Dear Friends,

I seem to be getting good at stirring up trouble without intending to. Last week I spoke about the reading from Sirach where we hear, “Wrath and anger are hateful things, yet the sinner hugs them tight” and Jesus’ parable concerning the forgiveness of debts.

Certainly there are many things to be angry about. People (on both sides of the aisle) mentioned to me the political situation in particular and the racism and violence that are so present in our country. The shooting of the two police officers who were targeted in their police car, and the protestors who tried to keep them from the emergency room, is an especially egregious example.

My point and the point of the Scriptures was not that there are not good reasons to be angry. Rather, we are challenged to reflect on how our anger helps us, or our society, or those around us.

Dr. Martin Luther King Jr. spoke of “militant non-violence,” which opposes evil with love and without anger, bitterness and rancor. Mahatma Gandhi spoke of “satyagraha,” or “truth force,” to make the same point. Both base their philosophies of non-violence on the teachings of Jesus, who taught us to love our enemies and pray for our persecutors, to turn the other cheek, and to return good for evil. This is the most radical and counter-intuitive teaching of Jesus, and the most challenging.

Loving our enemies is not denying that they are our enemies. We do not deal in fantasy. When we see political or societal situations that are evil and destructive, we must stand up to them and seek to change things; but without hatred and anger in our hearts. If we hold on to the anger that we believe is “justified,” then we are contributing to the negativity in the world. Even when trying to accomplish good, we are part of the problem. This is why Christians are not allowed the luxury of even justified anger.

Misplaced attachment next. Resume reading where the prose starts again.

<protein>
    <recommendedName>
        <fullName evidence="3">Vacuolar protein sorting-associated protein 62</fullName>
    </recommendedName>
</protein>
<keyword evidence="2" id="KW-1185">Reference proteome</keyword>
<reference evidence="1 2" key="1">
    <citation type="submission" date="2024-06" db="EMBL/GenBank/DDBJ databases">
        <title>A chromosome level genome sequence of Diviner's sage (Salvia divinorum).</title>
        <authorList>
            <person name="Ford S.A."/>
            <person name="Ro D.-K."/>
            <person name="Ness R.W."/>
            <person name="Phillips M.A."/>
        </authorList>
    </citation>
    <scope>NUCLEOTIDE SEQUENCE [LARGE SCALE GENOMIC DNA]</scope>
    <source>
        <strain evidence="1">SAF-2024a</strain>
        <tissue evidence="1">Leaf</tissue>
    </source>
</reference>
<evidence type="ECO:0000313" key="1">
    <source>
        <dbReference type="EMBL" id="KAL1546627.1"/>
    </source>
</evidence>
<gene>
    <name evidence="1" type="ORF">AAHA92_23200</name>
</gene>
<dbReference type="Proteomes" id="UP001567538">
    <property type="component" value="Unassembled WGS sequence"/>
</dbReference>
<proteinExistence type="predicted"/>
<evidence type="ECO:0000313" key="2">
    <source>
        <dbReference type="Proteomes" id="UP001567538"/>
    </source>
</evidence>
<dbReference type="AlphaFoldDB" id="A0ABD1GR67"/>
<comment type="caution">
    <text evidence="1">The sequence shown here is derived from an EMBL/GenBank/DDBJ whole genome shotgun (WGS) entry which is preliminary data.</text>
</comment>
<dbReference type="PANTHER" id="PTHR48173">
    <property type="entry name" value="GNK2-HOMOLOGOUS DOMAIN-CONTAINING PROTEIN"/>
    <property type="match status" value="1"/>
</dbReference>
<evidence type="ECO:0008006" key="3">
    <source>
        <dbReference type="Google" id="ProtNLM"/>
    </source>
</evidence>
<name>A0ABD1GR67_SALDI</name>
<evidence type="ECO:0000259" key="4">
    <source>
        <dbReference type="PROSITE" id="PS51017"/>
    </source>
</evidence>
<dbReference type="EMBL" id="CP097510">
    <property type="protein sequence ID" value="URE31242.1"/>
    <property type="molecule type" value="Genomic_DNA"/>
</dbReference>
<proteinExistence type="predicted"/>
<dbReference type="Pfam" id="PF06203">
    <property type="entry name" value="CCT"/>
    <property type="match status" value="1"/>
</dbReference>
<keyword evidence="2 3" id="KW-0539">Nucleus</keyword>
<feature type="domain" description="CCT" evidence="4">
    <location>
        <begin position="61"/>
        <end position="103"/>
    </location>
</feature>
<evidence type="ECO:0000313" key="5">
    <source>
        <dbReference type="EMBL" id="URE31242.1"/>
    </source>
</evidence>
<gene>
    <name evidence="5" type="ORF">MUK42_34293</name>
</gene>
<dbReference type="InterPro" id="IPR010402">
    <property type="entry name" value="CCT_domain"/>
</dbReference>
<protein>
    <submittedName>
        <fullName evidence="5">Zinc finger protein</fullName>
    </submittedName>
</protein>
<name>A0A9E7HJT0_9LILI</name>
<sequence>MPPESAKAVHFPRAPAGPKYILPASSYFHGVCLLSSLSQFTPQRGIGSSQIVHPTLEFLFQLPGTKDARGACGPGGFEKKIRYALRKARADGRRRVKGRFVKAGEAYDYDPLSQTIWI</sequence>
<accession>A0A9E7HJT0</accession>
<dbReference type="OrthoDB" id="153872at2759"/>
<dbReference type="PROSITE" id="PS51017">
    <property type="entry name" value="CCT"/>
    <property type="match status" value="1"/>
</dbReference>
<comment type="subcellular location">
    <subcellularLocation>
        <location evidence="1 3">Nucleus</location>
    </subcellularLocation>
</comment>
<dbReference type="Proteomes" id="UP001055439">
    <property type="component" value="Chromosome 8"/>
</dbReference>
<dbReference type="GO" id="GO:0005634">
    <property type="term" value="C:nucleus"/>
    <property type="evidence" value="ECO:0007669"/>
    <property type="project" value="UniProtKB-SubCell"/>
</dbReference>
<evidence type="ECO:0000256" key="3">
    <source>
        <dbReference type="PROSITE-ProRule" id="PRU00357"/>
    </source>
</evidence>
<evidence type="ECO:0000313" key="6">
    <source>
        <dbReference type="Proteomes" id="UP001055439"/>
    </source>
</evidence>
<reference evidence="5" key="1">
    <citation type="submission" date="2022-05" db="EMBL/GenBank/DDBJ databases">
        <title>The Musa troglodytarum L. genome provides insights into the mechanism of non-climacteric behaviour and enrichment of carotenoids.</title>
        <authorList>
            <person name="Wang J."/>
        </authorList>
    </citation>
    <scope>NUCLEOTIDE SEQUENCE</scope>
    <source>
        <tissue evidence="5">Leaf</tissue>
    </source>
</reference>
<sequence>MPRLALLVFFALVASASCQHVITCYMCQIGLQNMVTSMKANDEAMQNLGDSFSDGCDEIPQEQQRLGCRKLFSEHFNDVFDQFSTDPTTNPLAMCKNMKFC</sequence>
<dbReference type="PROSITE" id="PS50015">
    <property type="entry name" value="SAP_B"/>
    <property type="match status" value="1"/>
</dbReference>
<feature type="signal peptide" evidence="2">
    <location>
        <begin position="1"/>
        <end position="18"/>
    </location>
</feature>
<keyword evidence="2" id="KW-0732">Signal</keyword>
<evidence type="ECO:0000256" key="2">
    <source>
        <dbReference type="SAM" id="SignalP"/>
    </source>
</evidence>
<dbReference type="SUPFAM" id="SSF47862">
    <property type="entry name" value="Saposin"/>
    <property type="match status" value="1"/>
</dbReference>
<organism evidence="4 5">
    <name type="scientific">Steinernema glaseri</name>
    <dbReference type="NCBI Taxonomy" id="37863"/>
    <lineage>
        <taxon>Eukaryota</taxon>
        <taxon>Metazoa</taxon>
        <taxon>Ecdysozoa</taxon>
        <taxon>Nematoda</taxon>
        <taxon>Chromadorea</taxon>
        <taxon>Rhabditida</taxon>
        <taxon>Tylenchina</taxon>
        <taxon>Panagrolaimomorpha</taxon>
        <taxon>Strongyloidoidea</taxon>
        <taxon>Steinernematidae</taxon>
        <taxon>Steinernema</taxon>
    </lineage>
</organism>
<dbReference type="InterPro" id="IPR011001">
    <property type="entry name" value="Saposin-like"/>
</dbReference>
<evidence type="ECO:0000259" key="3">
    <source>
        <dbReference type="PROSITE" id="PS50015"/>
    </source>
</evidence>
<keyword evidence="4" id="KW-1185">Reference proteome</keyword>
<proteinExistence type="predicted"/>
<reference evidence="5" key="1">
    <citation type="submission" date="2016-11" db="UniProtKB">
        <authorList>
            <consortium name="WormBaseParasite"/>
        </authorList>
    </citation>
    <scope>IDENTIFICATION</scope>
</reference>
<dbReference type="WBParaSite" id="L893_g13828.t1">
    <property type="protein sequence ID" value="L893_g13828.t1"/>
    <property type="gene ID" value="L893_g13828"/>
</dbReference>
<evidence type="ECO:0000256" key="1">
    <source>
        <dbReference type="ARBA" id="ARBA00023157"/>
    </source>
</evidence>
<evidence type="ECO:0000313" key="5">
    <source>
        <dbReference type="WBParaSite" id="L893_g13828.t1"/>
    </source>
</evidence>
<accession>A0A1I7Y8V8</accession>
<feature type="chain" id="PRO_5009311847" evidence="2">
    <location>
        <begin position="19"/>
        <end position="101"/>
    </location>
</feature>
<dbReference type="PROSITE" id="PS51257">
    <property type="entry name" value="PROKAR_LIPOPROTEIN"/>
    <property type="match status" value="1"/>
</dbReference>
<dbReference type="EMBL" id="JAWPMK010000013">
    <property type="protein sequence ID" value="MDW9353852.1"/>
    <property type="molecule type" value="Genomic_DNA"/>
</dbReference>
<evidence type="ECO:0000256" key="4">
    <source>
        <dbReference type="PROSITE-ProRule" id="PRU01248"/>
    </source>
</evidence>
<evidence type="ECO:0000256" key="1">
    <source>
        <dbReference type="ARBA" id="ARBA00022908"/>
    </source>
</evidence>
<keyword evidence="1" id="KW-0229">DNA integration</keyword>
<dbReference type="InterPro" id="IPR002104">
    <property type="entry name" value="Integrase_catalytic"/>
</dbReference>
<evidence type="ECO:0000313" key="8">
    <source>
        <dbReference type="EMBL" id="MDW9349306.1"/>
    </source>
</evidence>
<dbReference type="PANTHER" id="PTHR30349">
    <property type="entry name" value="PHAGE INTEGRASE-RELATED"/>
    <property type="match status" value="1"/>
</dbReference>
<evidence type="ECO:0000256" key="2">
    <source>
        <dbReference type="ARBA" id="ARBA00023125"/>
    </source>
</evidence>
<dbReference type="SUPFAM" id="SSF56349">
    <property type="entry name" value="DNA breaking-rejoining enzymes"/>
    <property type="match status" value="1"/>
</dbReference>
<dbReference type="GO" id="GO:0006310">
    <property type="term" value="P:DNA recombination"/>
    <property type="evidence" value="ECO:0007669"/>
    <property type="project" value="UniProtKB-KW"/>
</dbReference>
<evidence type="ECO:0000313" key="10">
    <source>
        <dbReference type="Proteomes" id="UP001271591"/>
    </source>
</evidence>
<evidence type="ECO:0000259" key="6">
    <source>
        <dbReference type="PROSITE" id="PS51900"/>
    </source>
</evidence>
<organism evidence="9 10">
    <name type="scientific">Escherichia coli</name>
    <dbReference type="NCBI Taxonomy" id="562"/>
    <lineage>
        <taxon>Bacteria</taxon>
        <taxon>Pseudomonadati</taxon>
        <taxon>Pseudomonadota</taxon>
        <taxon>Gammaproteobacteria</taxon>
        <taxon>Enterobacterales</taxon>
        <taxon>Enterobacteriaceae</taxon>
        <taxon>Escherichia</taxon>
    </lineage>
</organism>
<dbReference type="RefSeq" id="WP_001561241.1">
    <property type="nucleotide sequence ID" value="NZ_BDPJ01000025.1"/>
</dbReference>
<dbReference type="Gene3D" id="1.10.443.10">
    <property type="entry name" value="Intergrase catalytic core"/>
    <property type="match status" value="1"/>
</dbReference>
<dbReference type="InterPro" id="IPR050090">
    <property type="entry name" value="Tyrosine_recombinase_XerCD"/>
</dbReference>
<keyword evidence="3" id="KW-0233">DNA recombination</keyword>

Holding on to anger will also harm us physically, emotionally and spiritually. It is a poison, a cancer that corrodes and damages us in every way imaginable.

Hatred will never conquer hatred. Anger will never defeat anger. Violence may briefly stop violence, but will ultimately lead to greater violence. Only love, mercy, compassion and forgiveness will accomplish these things.

Along these lines, over the past few weeks I have been accused of being a radical liberal Democrat and of being an arch-conservative Republican, a supporter of Joe Biden, and a supporter of Donald Trump, of not caring enough about abortion and of caring too much about abortion.

In my own defense, I am not a Republican or a Democrat, and I will not be voting for either Joe Biden or Donald Trump. My plan is to write in a candidate, whom I have not yet determined. I strive to be pro-life across the board, which is why I oppose abortion, capital punishment, euthanasia, war, racism, torture, and violence in all its forms and why I support just and compassionate treatment of migrants and refugees, prisoners, the poor, and victims of crime and abuse. I try, not always successfully, to be faithful to these matters and to Christ in general, without anger and wrath in my heart.

(Please read the item below on the RCIA for Catholics.)
— Fr. Mike Comer